Keywords: Stéphane Jacob, Guy Cogeval, Isabelle de Beaumont, John Kelly, Musée des Confluences Lyon, Oceanographic Museum of Monaco, Musée du Quai Branly-Jacques Chirac, Editions Arts d’Australie Stéphane Jacob.
MARIE-THÉRÈSE JENSEN, The Droulers Family in Australia
The links between France and Australia that arose in the late nineteenth and twentieth centuries through the wool industry are many. This article tells the story of the author’s grandfather, Jean Drouler, who came to Australia in 1912 as a junior buyer for Masurel Fils. He and his wife settled in Australia after the First World War and became an integral part of the French community in Sydney. One hundred years later, their descendants now number over one hundred.
Keywords: Masurel Fils, Jean Droulers, French Chamber of Commerce (Sydney), Société de Bienfaisance (French Benevolent Society) (NSW), Jean Trémoulet, French Consul, Playoust family.
PETER MCPHEE, French Australian Encounters no 7: Finding Traces of the French Revolution in the Landscape
Physical traces of the French Revolution are few and far between in the built environment. Renowned historian of the French revolution recounts his voyages of discovery across France as he has located some of these vestiges.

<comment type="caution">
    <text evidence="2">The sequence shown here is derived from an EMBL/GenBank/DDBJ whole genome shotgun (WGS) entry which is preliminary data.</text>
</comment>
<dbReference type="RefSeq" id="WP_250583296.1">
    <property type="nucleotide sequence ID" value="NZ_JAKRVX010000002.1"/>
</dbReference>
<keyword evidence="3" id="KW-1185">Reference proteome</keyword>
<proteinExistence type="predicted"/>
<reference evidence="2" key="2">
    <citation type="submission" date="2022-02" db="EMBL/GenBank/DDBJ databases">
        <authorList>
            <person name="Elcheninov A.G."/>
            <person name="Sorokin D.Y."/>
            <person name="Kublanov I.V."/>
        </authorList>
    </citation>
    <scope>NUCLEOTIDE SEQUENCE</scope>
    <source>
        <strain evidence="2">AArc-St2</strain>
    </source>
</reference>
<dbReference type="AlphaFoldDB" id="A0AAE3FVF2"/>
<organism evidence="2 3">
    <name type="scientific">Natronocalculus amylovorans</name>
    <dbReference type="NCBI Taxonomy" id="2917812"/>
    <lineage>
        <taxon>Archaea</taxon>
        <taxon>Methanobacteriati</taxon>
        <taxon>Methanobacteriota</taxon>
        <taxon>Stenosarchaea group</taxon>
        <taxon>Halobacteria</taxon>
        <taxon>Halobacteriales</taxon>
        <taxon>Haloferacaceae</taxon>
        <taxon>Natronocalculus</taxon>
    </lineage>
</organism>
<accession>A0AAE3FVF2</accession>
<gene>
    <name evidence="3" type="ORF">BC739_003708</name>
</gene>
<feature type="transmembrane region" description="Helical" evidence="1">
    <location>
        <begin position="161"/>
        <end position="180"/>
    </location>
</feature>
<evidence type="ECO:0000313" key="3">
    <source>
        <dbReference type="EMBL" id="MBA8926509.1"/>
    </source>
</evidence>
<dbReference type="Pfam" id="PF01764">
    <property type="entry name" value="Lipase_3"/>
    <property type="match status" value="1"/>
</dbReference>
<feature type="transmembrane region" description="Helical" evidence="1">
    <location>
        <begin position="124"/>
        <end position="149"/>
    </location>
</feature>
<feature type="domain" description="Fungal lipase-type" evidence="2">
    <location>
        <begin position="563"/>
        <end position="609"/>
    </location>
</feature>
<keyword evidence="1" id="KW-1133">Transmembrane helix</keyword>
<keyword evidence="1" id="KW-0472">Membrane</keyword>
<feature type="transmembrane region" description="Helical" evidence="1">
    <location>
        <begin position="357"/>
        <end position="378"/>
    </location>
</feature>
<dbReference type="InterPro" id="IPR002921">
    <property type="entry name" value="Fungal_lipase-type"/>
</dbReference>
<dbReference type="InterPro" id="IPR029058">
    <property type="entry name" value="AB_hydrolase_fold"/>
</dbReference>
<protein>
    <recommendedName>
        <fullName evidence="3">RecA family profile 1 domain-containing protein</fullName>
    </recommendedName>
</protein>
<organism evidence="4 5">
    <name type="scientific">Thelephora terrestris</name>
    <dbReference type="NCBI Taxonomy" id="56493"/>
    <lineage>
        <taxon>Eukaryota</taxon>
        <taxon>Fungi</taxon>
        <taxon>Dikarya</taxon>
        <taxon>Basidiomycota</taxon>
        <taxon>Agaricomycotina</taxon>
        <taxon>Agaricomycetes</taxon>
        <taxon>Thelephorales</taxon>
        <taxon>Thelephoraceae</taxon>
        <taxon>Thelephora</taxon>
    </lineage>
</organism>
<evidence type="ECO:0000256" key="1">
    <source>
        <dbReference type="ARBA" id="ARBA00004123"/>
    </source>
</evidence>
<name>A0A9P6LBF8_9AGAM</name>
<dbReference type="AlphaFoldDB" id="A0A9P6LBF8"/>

Keywords: liberty tree Tamniès, Camps-sur-l’Agly, Saint-Julien du Sault, the church during the Revolution, Robespierre, autels de la patrie, ‘vandalism’.
EDWARD DUYKER, Revealing Père Receveur; A Portrait Beneath our Noses
Claude-François-Joseph Receveur, later known as Père Laurent, was a chaplain and naturalist on board the Astrolabe during Lapérouse’s fateful expedition. He died at Botany Bay, NSW in 1788 and was the first Catholic priest be buried in Australia.
Could he be the friar depicted in two images of the expedition? The author argues that the visual evidence would suggest yes.
Keywords: Lapérouse expedition (1785–1788), Macao, Brazil, Monterey, Gaspard Duché de Vancy.
Awarded to Andrew Montana for his article in The French Australian Review, number 70., ‘Virtue and Sentiment: Madame Mouchette’s Art and Teaching in Melbourne 1881–1892’.
Key words: Andrew Montana, Berthe Mouchette.
GEMMA KING, Alexis Bergantz, French Connection: Australia’s Cosmopolitan Ambitions
The influence of cultural practices and motifs from France on nineteenth century Australian life.
Keywords: ‘Frenchness’, Alliance Française de Melbourne, New Caledonia, French convicts, World War 1.
ELAINE LEWIS, Paul Wenz, A Coral Eden (Le Jardin des coraux) translated by Maurice Blackman, Sydney, Exile Bay ETT Imprint
A new publication in the Sydney-Paris Link series from ETT Imprint, A Coral Eden was first published in French in 1929.
Keywords: Jean-Paul Delamotte, Paul Wenz, Maurice Blackman, Tom Thompson, Sydney-Paris Link series.
ELAINE LEWIS, French-Australian Bibliographical Notes
Including: a note on a collection of Australian children’s fiction translated into French that has been donated recently to the State Library of Victoria by Dr Helen Frank; and a note on new translations and readings/performances of Australian plays by the Maison Antoine Vitez, Paris, within the context of ‘Australia Now’, an Australian government promotional program in France.